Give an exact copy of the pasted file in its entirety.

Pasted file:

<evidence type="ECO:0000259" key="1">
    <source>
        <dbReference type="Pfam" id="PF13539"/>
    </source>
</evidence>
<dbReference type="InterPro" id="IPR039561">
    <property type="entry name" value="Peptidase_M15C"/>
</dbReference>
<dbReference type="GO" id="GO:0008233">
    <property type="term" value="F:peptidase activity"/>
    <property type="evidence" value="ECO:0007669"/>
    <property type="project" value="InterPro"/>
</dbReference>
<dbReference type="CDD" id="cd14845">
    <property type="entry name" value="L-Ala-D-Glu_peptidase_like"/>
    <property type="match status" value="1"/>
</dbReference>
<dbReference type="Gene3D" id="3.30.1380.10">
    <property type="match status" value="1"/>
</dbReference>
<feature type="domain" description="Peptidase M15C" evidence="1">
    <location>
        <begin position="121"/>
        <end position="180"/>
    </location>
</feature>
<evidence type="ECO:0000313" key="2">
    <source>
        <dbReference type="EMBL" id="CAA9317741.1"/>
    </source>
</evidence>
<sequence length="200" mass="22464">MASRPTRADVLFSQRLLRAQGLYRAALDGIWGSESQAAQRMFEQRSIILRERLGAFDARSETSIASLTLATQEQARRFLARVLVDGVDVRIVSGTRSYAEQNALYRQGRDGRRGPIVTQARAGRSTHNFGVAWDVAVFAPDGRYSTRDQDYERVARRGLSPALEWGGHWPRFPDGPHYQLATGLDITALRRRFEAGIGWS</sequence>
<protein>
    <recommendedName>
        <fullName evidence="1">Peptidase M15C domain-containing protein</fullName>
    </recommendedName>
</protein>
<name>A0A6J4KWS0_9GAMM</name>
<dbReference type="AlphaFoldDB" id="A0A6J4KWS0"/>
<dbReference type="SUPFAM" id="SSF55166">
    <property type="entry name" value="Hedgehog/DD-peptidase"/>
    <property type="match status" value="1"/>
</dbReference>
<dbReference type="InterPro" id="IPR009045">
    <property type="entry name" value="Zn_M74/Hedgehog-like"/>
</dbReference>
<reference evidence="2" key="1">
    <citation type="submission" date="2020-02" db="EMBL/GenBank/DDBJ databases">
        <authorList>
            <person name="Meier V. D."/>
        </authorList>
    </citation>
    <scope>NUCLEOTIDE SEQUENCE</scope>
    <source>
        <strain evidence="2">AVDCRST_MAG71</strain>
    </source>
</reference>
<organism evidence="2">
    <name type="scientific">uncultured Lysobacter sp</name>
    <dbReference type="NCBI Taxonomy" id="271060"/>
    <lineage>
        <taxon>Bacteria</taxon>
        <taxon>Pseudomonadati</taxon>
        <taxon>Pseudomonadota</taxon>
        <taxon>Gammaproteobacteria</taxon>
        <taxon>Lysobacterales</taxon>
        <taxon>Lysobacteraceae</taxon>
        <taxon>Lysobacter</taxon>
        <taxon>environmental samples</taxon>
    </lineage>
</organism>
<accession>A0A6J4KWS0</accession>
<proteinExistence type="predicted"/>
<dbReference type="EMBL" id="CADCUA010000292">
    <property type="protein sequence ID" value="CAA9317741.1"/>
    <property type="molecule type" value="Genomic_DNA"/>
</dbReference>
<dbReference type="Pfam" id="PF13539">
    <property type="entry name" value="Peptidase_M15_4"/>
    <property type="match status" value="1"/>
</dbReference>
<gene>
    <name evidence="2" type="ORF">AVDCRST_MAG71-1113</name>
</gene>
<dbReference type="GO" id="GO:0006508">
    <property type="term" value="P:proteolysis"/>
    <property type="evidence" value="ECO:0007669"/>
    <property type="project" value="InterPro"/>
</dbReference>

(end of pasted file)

<evidence type="ECO:0000259" key="1">
    <source>
        <dbReference type="Pfam" id="PF13539"/>
    </source>
</evidence>
<dbReference type="InterPro" id="IPR039561">
    <property type="entry name" value="Peptidase_M15C"/>
</dbReference>
<dbReference type="GO" id="GO:0008233">
    <property type="term" value="F:peptidase activity"/>
    <property type="evidence" value="ECO:0007669"/>
    <property type="project" value="InterPro"/>
</dbReference>
<dbReference type="CDD" id="cd14845">
    <property type="entry name" value="L-Ala-D-Glu_peptidase_like"/>
    <property type="match status" value="1"/>
</dbReference>
<dbReference type="Gene3D" id="3.30.1380.10">
    <property type="match status" value="1"/>
</dbReference>
<feature type="domain" description="Peptidase M15C" evidence="1">
    <location>
        <begin position="121"/>
        <end position="180"/>
    </location>
</feature>
<evidence type="ECO:0000313" key="2">
    <source>
        <dbReference type="EMBL" id="CAA9317741.1"/>
    </source>
</evidence>
<sequence length="200" mass="22464">MASRPTRADVLFSQRLLRAQGLYRAALDGIWGSESQAAQRMFEQRSIILRERLGAFDARSETSIASLTLATQEQARRFLARVLVDGVDVRIVSGTRSYAEQNALYRQGRDGRRGPIVTQARAGRSTHNFGVAWDVAVFAPDGRYSTRDQDYERVARRGLSPALEWGGHWPRFPDGPHYQLATGLDITALRRRFEAGIGWS</sequence>
<protein>
    <recommendedName>
        <fullName evidence="1">Peptidase M15C domain-containing protein</fullName>
    </recommendedName>
</protein>
<name>A0A6J4KWS0_9GAMM</name>
<dbReference type="AlphaFoldDB" id="A0A6J4KWS0"/>
<dbReference type="SUPFAM" id="SSF55166">
    <property type="entry name" value="Hedgehog/DD-peptidase"/>
    <property type="match status" value="1"/>
</dbReference>
<dbReference type="InterPro" id="IPR009045">
    <property type="entry name" value="Zn_M74/Hedgehog-like"/>
</dbReference>
<reference evidence="2" key="1">
    <citation type="submission" date="2020-02" db="EMBL/GenBank/DDBJ databases">
        <authorList>
            <person name="Meier V. D."/>
        </authorList>
    </citation>
    <scope>NUCLEOTIDE SEQUENCE</scope>
    <source>
        <strain evidence="2">AVDCRST_MAG71</strain>
    </source>
</reference>
<organism evidence="2">
    <name type="scientific">uncultured Lysobacter sp</name>
    <dbReference type="NCBI Taxonomy" id="271060"/>
    <lineage>
        <taxon>Bacteria</taxon>
        <taxon>Pseudomonadati</taxon>
        <taxon>Pseudomonadota</taxon>
        <taxon>Gammaproteobacteria</taxon>
        <taxon>Lysobacterales</taxon>
        <taxon>Lysobacteraceae</taxon>
        <taxon>Lysobacter</taxon>
        <taxon>environmental samples</taxon>
    </lineage>
</organism>
<accession>A0A6J4KWS0</accession>
<proteinExistence type="predicted"/>
<dbReference type="EMBL" id="CADCUA010000292">
    <property type="protein sequence ID" value="CAA9317741.1"/>
    <property type="molecule type" value="Genomic_DNA"/>
</dbReference>
<dbReference type="Pfam" id="PF13539">
    <property type="entry name" value="Peptidase_M15_4"/>
    <property type="match status" value="1"/>
</dbReference>
<gene>
    <name evidence="2" type="ORF">AVDCRST_MAG71-1113</name>
</gene>
<dbReference type="GO" id="GO:0006508">
    <property type="term" value="P:proteolysis"/>
    <property type="evidence" value="ECO:0007669"/>
    <property type="project" value="InterPro"/>
</dbReference>